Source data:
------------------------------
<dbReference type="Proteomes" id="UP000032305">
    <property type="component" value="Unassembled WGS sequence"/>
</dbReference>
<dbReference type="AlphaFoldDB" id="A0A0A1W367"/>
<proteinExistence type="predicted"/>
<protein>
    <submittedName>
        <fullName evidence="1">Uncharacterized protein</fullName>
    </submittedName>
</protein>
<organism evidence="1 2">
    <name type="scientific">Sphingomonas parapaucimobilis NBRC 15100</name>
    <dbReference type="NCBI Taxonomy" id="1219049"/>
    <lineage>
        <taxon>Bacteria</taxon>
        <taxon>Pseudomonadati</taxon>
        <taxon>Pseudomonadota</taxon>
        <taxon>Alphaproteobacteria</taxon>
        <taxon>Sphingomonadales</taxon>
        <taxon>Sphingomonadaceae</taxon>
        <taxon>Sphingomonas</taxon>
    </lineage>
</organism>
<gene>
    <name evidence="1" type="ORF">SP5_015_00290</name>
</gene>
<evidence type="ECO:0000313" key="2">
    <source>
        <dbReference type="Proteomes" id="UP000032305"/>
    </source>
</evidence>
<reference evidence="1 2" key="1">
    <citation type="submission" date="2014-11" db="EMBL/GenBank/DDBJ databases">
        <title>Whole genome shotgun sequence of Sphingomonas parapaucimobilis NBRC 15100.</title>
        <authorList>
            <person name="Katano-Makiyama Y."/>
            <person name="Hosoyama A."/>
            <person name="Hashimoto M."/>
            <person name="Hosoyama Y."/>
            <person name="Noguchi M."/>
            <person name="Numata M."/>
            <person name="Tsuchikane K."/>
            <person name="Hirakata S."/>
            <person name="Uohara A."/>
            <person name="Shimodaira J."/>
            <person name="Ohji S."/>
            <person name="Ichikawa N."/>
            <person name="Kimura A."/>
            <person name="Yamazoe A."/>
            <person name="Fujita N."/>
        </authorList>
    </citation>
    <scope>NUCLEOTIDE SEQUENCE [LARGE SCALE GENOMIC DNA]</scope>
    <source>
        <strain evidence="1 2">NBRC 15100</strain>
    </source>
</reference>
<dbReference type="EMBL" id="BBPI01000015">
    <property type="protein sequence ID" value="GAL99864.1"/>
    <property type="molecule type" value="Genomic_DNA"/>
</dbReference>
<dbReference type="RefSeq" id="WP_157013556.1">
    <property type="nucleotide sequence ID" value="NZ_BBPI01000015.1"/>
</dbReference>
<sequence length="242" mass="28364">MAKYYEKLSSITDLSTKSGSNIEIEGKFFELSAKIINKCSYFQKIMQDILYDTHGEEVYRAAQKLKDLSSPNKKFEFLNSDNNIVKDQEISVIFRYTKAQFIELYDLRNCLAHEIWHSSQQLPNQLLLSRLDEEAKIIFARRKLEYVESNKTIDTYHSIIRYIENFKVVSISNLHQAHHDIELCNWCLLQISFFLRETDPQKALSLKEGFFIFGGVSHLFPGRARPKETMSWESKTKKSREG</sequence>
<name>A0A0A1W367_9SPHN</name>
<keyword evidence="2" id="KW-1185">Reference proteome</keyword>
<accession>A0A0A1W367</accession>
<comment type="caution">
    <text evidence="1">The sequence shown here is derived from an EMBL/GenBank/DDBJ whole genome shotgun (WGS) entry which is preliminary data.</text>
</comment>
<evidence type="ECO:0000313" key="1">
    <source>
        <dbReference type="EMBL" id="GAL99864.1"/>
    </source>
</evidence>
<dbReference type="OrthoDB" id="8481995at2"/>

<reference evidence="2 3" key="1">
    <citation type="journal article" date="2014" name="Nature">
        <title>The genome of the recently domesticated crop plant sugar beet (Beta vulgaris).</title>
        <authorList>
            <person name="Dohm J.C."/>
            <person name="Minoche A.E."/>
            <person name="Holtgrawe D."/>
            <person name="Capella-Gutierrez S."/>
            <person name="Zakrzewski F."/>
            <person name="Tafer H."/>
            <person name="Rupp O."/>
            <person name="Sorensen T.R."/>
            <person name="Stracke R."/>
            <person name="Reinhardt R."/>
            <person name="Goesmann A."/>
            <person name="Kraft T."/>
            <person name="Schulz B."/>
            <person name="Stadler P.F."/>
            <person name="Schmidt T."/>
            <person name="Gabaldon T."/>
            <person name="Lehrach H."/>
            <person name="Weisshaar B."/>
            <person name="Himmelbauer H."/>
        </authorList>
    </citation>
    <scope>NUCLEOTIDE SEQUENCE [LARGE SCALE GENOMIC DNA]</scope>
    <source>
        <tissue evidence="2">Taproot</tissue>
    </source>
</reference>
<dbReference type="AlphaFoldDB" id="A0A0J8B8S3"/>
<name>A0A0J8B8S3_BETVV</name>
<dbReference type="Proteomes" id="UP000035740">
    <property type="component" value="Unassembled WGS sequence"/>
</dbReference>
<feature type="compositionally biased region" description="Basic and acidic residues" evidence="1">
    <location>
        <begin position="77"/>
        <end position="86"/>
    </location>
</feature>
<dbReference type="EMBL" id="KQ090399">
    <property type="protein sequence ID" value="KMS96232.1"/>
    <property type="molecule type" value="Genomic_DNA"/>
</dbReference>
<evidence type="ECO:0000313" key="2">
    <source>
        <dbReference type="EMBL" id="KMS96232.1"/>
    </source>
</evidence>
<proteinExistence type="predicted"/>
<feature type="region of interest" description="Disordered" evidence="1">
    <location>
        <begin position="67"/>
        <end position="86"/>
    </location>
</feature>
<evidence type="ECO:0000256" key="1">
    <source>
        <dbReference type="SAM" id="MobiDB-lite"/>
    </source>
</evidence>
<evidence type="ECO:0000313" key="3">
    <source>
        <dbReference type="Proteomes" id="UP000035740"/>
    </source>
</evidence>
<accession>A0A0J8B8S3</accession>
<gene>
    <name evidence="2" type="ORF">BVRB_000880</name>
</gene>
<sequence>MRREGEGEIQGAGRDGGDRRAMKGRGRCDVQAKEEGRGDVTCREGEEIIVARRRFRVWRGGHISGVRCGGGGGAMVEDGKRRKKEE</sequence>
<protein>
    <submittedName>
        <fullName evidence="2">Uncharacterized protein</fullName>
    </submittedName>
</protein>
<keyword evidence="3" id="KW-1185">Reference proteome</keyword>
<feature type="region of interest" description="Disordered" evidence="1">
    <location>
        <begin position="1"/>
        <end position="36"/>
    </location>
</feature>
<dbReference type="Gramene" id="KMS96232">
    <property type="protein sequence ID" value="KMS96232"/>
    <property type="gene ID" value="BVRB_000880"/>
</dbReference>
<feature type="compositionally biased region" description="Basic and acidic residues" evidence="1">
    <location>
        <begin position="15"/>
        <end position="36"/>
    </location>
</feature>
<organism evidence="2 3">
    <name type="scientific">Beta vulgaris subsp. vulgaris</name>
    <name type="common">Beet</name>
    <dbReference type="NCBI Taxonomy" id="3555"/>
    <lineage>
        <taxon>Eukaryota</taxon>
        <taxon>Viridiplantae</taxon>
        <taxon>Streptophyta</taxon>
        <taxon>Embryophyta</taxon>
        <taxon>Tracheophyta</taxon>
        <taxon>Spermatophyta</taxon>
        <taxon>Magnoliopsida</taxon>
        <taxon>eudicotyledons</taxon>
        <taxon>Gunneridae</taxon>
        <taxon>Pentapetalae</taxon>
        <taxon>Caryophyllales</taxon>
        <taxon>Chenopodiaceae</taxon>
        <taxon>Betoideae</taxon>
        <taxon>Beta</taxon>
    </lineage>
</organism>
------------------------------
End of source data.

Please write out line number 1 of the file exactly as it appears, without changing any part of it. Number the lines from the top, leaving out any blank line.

<dbReference type="Proteomes" id="UP000032305">